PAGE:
Heat Lamp: Keeping Chickens Safe And Warm

Heat Lamp fires claim coops and barns every year, but your’s doesn’t need to be one of them. The infrared heat lamp is easily the most popular heat source for backyard flocks and small farms alike, because running an extension cord and adding a heat lamp is a quick and painless fix. This fix is fine, but there are a handful of things you should know.


Combustible fuels are everywhere in a coop. At 212 ºF the bedding on your floor will auto-ignite (spontaneously combust). The plywood your coop was built with will auto-ignite (in spectacular fashion) at 400 ºF. Your standard 250 watt infrared heat lamp bulb can reach over 480 ºF, which is enough to make these otherwise inert materials flame up.

When mounting a heat lamp, maintain a 24” minimum distance from everything as a rule of thumb. Keep your lamp away from anything that may melt (such as plastics) and don’t point the bulb at them either.

The majority of the heat is being projected away from the bulb, but that doesn’t preclude the heat lamp fixture from getting hot. Be certain the reflector or fixture is not in contact with anything that could burn. Surfaces such as the ceiling, wall or plastic tub like the one my cheap brooder setup uses should be considered flammable.

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A disassembled painter’s clamp light socket. Clearly not meant to handle a heat lamp bulb.


Check the cord for cuts, abrasions or pinch marks. Never use a damaged cord for anything. If buying a new cord I’d urge you to spend the money and get a heavy gauge cord like a 12/3 (12 gauge wire, 3 conductors). Your standard cheap 16/3 extension cords are more prone to damage and can’t support as heavy an electrical draw safely, especially over a long cord or multiple cords.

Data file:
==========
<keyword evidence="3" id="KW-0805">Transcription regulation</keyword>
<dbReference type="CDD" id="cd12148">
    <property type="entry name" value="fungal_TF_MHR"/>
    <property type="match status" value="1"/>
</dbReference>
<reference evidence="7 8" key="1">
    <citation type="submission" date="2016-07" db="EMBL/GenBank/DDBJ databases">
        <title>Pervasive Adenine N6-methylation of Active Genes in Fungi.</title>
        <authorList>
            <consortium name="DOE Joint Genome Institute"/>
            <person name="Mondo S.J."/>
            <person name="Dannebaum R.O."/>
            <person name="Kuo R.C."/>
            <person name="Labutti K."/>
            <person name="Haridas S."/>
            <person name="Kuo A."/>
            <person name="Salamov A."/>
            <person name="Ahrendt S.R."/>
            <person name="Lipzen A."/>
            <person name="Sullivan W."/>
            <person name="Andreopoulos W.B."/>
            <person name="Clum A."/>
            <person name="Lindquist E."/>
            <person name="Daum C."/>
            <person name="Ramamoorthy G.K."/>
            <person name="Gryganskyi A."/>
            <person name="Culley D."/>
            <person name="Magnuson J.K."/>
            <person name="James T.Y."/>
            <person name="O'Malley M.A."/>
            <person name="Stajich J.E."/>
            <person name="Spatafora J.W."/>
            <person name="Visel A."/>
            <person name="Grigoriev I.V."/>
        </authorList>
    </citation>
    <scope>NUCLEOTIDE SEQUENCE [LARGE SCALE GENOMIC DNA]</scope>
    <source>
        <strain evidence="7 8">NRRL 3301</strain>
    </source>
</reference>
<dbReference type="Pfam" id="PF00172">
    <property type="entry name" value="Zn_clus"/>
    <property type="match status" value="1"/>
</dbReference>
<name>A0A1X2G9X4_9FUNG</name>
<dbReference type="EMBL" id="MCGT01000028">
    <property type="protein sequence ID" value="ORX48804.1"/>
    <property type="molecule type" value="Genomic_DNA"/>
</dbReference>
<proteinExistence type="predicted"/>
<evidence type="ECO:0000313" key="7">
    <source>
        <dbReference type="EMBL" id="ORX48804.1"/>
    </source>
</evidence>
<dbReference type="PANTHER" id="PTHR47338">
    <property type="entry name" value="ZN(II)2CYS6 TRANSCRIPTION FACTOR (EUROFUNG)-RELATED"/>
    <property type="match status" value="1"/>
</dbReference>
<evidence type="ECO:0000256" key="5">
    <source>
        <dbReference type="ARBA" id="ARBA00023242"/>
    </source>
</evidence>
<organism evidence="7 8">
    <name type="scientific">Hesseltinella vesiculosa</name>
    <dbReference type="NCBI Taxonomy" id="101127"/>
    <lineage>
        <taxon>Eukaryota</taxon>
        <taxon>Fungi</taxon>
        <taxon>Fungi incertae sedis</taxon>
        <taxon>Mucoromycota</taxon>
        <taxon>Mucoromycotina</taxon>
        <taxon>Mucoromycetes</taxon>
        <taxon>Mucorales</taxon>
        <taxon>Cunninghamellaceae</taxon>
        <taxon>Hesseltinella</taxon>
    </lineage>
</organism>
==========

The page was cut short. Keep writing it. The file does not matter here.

It’s safer to buy a more robust cord than you think you need, such as a contractor grade cord at your local big box store. What’s even better; purchase a length of 12/3 cable and ask a local electrician (perhaps a friend or family member) to add proper electrical plugs to the bare ends. This way you can have a custom length cord, you can avoid linking multiple cords together and it may be the cheaper option.


If you must connect multiple cables, be sure to shelter or seal connections. I suggest using 3M brand’s “Super 88” electrical tape liberally if you need to seal connections exposed to the weather. Growing up with an electrician in the house has left me a bit picky about electrical tape, but trust me; Super 88 is the best. Leaving your connections exposed to the weather introduces moisture to the connection, which may short the circuit or corrode the connectors. If the connection becomes corroded, resistance will cause the connection to create heat and may cause a fire, or melt the connectors.

Additionally, be sure your cord is plugged into a GFI (Ground Fault Interrupt) protected circuit from your house. Also consider protecting the outlet from the weather if it isn’t already.

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This 250 watt rated brooder lamp fixture is built to handle the heat.

Heat Lamp

Only use a 250 (or higher) watt rated brooder lamp fixture when using a 250 watt infrared heat bulb. Never ever use a heat lamp bulb in a cheap painter’s lamp! I can’t stress that enough. Just because the bulb threads into the fixture does not mean it’s safe to use, and I’ll explain why.

Painter’s lamps are rated to a maximum draw capacity of 100 watts and are usually built with a plastic or sheet metal socket housing (where you screw a light bulb into). This fixture can’t safely support an electrical draw beyond 100 watts, so using a 250 watt bulb in a 100 watt fixture will short out and melt said fixture. This is a sure fire way to burn down a barn, so don’t even try it.

Brooder lamp fixtures are specifically designed to withstand not only the electrical draw, but also the heat that a heat lamp bulb will produce. Quality brooder lamps include porcelain socket housings, drop shields (the wire guard) to protect the bulb from impact, and a heavier gauge cord. Many times the cord is actually pendant cord, which is designed to support the weight and rising heat of the fixture in case it’s hung by the cord (which I don’t recommend).

Brooder lamps are an easy and popular way to heat your chicken coop, but be sure to understand the inherent risks. Be sure your lamp is rated for 250 watts or higher. When used properly, a brooder lamp will keep your chickens warm and safe through the cold winter nights.

Be sure to check out my other cold weather articles, and if you found this article handy; join the mailing list!

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